If we are going to look at the future of Jewish education, at some point we are going to have to stop talking about technique and look at the content. My assumption is that not only are we going to be teaching in a host of new ways, but that we are going to be teaching for very different ends. If the student of the future demands a whole new approach, then the school of the future grows very different skills.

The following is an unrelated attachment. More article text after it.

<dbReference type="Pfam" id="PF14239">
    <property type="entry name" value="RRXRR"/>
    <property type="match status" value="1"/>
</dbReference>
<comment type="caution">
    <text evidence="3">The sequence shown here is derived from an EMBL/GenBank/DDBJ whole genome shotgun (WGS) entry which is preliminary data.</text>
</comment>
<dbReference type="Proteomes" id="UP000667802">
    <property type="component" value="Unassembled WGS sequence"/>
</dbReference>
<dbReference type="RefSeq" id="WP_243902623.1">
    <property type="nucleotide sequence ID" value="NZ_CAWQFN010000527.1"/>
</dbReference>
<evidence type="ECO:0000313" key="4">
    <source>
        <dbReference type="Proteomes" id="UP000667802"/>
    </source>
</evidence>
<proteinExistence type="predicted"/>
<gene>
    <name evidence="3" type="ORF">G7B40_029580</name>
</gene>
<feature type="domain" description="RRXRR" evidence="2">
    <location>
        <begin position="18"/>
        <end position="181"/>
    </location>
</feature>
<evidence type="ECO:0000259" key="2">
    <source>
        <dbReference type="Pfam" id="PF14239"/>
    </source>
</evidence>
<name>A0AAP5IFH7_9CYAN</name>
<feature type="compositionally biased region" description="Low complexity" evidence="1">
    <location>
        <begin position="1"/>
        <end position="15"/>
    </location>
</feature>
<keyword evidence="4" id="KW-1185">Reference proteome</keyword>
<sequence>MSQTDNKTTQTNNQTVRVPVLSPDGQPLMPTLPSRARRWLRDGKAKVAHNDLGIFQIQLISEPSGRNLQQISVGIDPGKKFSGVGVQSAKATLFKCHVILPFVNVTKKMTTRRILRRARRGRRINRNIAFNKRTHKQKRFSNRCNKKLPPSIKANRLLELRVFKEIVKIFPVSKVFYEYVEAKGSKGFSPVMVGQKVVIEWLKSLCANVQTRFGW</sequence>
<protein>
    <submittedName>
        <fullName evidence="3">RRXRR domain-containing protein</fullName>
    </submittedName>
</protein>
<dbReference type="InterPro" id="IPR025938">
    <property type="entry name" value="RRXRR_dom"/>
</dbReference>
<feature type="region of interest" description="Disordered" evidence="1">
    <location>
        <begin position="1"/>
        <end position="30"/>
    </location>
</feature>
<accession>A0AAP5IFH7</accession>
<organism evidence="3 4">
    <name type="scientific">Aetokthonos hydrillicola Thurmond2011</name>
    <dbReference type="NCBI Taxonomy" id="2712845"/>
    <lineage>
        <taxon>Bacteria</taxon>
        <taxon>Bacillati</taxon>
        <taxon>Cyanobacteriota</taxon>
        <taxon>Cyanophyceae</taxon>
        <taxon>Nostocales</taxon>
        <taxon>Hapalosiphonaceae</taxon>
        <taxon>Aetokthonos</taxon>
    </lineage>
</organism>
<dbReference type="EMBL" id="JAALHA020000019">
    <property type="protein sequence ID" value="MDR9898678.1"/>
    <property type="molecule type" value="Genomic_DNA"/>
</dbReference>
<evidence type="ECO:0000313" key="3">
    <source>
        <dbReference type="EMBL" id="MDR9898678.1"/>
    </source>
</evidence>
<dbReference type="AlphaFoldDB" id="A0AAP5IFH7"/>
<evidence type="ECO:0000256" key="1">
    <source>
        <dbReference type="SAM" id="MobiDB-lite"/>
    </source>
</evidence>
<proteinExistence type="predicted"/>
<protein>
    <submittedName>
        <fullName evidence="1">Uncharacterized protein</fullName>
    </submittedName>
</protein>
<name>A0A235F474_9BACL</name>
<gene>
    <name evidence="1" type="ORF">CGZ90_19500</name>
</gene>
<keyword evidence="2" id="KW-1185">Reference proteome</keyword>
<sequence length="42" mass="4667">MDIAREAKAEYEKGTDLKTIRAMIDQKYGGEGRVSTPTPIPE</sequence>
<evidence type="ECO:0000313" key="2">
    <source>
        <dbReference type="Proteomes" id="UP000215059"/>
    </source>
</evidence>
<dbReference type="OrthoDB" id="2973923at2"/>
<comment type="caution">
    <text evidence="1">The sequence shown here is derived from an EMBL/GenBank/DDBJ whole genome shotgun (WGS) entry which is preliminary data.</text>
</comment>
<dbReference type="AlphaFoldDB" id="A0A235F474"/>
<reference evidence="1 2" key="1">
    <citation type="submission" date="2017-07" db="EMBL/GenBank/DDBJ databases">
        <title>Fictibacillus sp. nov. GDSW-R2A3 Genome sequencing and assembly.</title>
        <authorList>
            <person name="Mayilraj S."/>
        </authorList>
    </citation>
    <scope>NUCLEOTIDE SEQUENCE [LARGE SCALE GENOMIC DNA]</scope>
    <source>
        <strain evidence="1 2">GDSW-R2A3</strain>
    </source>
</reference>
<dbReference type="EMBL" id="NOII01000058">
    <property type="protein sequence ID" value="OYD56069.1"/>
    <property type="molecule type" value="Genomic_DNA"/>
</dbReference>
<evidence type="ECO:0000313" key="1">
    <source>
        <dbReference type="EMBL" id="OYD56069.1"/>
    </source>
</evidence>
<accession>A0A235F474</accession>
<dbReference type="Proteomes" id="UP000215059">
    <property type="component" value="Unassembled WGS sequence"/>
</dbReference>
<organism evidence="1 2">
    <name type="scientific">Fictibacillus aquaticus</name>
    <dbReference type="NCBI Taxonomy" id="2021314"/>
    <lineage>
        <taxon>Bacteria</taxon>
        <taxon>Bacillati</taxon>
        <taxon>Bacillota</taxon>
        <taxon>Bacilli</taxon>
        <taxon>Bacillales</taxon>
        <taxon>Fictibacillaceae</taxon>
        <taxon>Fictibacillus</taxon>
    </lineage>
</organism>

We know that the child of the future will enter with a very different set of skills and a very different learning context. We know that the families of the future will practice their Judaism in very different ways: synagogues will be less central, Israel less overarching. And ethnicity will be the strongest Jewish connections. Parents will be making very different demands. We know that (a) there will be few content demands, (b) Hebrew will not make any more of a difference that we can give to it, (c) life cycle will be more brief (think of shiva as “one” and not “three”) and (d) seeing as parents feel that they learned nothing (and are just as good for it) their worries about their children’s knowledge will be less so. And witnessing those who show up, (e) intermarriage is not the apocalypse.